That money pays for nurses, social workers, physical, occupational and speech therapists and medical equipment like walkers and wheelchairs. It also pays for preventive and comprehensive health services for poor children, including immunizations, screening for hearing and vision problems and management of chronic conditions like asthma and diabetes.
The loss of funding proposed in both the Republican budget and “health care” bill, is a purposeful destruction of the safety net for our neediest children.
Fleming County [Ky] Schools Superintendent Brian Creasman was taken aback when he discovered the bill would make cuts that could devastate his ability to provide health services to needy and disabled kids.
Here in rural Kentucky, the heart of Trump country where three out of four voters cast ballots for Donald Trump and many regard McConnell as their political protector, Creasman initially thought the bill’s potential cuts to school districts must be a misunderstanding.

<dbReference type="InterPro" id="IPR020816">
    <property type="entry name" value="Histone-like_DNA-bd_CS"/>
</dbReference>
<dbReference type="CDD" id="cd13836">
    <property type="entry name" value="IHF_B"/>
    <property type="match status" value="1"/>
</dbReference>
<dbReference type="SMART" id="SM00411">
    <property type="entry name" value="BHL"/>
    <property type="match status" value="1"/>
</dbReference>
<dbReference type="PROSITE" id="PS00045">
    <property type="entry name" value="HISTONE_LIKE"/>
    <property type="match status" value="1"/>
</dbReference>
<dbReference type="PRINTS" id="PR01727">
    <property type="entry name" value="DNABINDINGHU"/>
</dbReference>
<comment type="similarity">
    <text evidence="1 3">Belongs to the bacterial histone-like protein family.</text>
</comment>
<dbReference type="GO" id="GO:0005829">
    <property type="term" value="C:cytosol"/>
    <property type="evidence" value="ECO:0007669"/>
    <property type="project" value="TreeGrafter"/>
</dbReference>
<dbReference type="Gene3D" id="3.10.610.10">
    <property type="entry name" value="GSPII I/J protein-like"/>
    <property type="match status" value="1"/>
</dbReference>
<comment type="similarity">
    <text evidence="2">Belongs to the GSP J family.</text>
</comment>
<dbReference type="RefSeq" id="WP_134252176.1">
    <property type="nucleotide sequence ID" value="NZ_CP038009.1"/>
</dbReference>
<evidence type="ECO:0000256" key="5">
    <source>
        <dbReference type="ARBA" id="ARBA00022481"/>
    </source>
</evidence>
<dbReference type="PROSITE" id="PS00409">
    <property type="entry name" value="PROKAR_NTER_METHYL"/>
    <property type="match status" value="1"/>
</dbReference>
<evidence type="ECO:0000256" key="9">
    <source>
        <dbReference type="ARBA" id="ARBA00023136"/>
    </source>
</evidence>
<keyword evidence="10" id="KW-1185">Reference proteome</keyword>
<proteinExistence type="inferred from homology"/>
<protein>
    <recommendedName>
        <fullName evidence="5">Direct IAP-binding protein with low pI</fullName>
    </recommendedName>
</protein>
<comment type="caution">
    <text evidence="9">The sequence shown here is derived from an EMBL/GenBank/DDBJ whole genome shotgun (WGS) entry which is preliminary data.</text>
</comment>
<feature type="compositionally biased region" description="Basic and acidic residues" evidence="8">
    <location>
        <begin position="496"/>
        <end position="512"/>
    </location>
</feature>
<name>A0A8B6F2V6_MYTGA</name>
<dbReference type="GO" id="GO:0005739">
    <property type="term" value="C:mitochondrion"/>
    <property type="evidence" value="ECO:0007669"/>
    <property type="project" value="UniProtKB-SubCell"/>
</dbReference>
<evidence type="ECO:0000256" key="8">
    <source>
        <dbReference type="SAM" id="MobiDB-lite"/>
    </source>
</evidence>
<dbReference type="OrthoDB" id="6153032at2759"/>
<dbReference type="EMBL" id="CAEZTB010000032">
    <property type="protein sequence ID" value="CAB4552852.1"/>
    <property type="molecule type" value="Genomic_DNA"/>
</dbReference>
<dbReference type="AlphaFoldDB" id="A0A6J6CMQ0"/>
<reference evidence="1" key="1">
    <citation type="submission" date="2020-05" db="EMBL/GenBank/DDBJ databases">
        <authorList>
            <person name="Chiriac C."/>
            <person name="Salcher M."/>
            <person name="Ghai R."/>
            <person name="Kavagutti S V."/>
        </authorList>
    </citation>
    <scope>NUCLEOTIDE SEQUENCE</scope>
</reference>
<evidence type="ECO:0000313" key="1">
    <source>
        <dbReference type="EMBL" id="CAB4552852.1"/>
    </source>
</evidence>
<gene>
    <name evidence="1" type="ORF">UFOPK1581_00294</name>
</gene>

Only they weren’t.
Vouchers don’t help children succeed. They are part of the plan to defund and destroy public education. U.S. Secretary of Education DeVos is fond of saying that parents should choose the “best fit” for their children. However, when the “best fit” doesn’t support the public good, then public funds ought not to be used.
You are welcome to choose a religious education for your child. In the Notes on the state of Virginia, Jefferson wrote, “it does me no injury for my neighbour to say there are twenty gods, or no God. It neither picks my pocket nor breaks my leg.” There is a place for parochial education in the U.S.